How to tell if remicade is working?

When Your Crohn’s Medication Stops Working

Crohn’s disease can change dramatically over time, and the condition is known to affect different people in different ways. There are a number of medications that can help people who have Crohn’s disease, but you may find that you must switch from medication to medication until you find one that gets your symptoms under control, or if a drug stops working for you.

In addition, because medications used to treat Crohn’s disease can be associated with certain risks and side effects, finding the right medication for you can take a few tries.

Getting Started With Crohn’s Meds

Your doctor will recommend a certain course of treatment for Cohn’s disease based on how severe your symptoms are and other factors. Anti-inflammatory medications and corticosteroids are common treatments for Crohn’s that have been around for a long time. There are also newer treatments that work differently from the older meds. Among them are Remicade (infliximab), Humira (adalimumab), and Cimzia (certolizumab pegol).

These medications belong to a group called anti-tumor necrosis factor (anti-TNF) medications, and they may be used in people with moderate to severe Crohn’s disease who are not responding to, or cannot tolerate, anti-inflammatory medications and corticosteroids.

Remicade, Humira, and Cimzia work by inhibiting the action of a protein called TNF-alpha, which can intensify inflammation in people who have Crohn’s disease. When the inflammation in your intestines is relieved, your body has time to heal, which can reduce Crohn’s disease symptoms such as fever, diarrhea, abdominal pain, and others.

The problem with anti-TNF medications is that they often become less effective over time, requiring you to switch medications in order to continue to keep your symptoms under control.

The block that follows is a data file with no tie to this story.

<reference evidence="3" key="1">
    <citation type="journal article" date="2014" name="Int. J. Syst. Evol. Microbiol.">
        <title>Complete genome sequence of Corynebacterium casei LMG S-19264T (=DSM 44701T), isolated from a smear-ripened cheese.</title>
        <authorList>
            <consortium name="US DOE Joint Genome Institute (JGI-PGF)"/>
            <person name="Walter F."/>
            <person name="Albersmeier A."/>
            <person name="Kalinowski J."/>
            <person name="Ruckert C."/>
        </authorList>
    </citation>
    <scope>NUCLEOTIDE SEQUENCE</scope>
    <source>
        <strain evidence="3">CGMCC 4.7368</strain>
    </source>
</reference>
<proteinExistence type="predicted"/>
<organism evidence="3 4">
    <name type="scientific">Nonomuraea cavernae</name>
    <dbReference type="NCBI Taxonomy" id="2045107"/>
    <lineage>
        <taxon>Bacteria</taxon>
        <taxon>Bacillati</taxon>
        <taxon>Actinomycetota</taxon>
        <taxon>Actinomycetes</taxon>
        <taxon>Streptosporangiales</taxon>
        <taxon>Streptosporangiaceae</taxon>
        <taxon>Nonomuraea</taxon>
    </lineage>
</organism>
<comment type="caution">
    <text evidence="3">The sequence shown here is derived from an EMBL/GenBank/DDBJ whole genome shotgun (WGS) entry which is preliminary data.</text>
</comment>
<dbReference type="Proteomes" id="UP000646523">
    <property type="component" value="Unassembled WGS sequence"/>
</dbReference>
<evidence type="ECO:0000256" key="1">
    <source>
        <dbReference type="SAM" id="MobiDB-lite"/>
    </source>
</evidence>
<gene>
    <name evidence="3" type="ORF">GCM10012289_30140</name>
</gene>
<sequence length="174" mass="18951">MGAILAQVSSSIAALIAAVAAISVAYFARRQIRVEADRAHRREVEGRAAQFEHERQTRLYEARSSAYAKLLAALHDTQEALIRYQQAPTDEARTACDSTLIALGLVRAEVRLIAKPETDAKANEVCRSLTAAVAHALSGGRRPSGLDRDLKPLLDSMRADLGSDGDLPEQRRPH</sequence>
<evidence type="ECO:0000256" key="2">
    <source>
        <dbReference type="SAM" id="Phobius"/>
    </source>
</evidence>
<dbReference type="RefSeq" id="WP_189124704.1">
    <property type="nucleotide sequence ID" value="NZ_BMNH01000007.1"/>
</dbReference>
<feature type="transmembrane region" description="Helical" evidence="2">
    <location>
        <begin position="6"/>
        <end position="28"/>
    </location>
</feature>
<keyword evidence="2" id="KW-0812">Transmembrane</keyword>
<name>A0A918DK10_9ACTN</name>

When It May Be Time to Switch Therapies

If symptoms like abdominal pain, diarrhea, bleeding, and fever don’t improve within a few weeks of starting a new medication, it may not be working as it should. Similarly, if your symptoms worsen after you’ve been taking a medication for a while, the drug may be losing its effectiveness.

When Crohn’s symptoms stop responding well to anti-inflammatory medications or corticosteroids, your doctor will probably first try Remicade. But because your condition may change over time, Remicade may eventually stop working as well. When you’re no longer benefiting from Remicade, the next option is Humira. And over time, if both Remicade and Humira stop working to relieve your Crohn’s symptoms, Cimzia, the most recent addition to the list of TNF inhibitors, is another possible option.

Finally, when anti-inflammatory medications, corticosteroids, or anti-TNF meds can no longer relieve your symptoms, your doctor may suggest you try a medication called called Tysabri (natalizumab). Tysabri, which is an antibody (basically, a protein that recognizes and helps fight infections) is sometimes used in people with Crohn’s disease who have not responded to or can’t tolerate conventional treatments or anti-TNF medications. (Due to the risk of a viral brain infection called PML (progressive multifocal leukoencephalopathy) and other serious side effects, Tysabri can only be given under a strict monitoring program developed by the drug’s maker, Biogen-Idec, in cooperation with the FDA.)